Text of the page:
Health and academic performance
A strong relationship exists between a young person’s health and academic performance. Health related factors, from hunger to chronic illness, have a great impact on a student’s performance, and health-risk behaviors including violence, substance abuse and physical inactivity have been linked to lower attendance rates, poor grades and more. Likewise, academic success is a solid indicator of a student’s overall wellbeing and a predictor of healthy adulthood. With this in mind, we believe students benefit both inside and outside the classroom when health programs are embedded in our schools.
What is Coordinated School Health?
Coordinated School Health is a comprehensive model for improving student health, wellbeing and safety. It includes the following eight components:
- Health education
- Physical education
- Health services
- Nutrition services
- Counseling, psychological and social services
- Healthy and safe school environment
- Health promotion for staff
- Family/community involvement
Because school health policies have resulted from an array of federal, state and local mandates, schools can end up with a patchwork health program. Coordinated school health is a systematic approach that helps eliminate gaps and redundancies, build partnerships and focus on helping students engage in healthy behaviors and make healthy choices.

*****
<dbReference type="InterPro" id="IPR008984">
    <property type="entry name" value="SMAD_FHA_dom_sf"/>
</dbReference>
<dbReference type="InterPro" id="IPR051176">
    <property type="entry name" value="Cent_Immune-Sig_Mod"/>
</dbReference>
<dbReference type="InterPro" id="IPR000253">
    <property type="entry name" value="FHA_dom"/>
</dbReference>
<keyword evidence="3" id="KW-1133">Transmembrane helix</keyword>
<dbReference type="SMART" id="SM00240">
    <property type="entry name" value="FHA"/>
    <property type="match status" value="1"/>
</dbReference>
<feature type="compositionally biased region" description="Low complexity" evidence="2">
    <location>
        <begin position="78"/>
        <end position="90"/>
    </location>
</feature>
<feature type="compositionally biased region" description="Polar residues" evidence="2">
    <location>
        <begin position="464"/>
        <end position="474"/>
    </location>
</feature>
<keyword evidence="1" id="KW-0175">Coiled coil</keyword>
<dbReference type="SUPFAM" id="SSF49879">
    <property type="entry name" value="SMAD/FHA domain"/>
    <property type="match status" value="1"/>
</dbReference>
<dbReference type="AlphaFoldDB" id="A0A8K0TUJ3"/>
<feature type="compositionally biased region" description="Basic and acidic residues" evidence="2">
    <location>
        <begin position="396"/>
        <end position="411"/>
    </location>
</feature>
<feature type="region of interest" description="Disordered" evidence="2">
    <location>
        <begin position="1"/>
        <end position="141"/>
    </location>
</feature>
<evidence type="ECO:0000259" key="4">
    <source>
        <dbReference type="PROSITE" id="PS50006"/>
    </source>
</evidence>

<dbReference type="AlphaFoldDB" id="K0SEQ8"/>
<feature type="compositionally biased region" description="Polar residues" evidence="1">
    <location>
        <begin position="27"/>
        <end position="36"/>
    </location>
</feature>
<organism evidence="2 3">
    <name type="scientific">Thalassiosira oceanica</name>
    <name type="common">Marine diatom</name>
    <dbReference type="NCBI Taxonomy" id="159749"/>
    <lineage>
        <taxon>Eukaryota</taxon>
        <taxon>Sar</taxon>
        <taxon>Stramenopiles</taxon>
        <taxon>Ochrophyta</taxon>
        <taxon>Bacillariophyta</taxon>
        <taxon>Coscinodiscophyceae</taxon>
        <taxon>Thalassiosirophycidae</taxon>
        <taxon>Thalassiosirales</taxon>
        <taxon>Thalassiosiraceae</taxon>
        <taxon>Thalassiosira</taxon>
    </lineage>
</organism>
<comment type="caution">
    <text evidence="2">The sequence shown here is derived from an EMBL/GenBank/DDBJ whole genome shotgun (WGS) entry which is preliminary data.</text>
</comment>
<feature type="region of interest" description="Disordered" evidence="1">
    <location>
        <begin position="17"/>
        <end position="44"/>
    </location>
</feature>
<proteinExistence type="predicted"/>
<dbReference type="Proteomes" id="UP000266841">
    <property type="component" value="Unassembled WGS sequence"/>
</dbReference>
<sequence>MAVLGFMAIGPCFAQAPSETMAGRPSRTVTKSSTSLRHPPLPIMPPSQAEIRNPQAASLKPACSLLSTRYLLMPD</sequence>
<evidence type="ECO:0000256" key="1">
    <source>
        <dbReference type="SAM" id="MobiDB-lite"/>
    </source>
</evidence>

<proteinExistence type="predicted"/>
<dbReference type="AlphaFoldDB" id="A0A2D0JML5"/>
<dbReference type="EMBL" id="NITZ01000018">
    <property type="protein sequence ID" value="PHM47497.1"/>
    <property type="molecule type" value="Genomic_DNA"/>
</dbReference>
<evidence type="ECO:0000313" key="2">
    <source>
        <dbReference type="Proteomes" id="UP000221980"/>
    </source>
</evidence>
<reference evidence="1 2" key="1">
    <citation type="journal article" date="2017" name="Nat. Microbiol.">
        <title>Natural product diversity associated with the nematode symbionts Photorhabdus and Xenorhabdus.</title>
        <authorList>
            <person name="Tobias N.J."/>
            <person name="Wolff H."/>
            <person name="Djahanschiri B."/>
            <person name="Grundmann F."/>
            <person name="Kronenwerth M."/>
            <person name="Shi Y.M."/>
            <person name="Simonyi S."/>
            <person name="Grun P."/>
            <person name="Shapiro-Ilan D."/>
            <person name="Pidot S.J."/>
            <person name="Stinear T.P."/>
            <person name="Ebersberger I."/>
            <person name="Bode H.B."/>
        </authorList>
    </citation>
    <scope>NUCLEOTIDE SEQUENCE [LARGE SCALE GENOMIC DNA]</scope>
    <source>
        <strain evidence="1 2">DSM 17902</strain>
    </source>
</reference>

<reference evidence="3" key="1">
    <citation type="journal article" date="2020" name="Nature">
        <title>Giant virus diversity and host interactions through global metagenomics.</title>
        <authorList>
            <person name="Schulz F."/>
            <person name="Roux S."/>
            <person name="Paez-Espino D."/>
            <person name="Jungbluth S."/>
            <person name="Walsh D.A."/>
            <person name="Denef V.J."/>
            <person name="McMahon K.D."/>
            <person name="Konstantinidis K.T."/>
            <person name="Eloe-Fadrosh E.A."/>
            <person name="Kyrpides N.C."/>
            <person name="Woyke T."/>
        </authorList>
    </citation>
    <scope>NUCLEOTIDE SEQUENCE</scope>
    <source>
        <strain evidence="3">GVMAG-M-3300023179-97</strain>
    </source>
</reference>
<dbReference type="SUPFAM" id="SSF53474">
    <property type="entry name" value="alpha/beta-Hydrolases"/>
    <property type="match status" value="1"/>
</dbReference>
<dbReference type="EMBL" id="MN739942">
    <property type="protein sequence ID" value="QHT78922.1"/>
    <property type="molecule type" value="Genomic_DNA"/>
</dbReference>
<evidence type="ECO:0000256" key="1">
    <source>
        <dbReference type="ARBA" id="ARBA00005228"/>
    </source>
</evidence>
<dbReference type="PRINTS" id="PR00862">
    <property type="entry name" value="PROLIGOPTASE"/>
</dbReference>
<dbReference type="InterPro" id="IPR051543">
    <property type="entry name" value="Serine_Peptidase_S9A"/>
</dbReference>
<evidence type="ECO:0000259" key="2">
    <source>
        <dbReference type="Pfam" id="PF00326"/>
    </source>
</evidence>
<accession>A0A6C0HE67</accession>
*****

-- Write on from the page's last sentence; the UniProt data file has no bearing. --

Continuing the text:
Our school partnerships
The Lincoln Trail District Health Department works will local school districts to develop Coordinated School Health plans. Participating schools complete a self-assessment, identifying their strengths and areas for improvement. Our staff then assists in the development and implementation of practices that will increase healthy behaviors.
We lend our expertise, resources and preventative mindset, striving to help our schools develop the most effective programs possible. This process covers the entire spectrum of school health. Are children rewarded with candy? How much physical activity is offered each day? Is there an Automatic External Defibrillator in the building? Do children see their teachers, who are role models, engaged in healthy behaviors?
Participating schools include Elizabethtown Independent Schools, Hardin County Schools, LaRue County Schools, Meade County Schools, Bardstown Independent Schools and Nelson County Schools.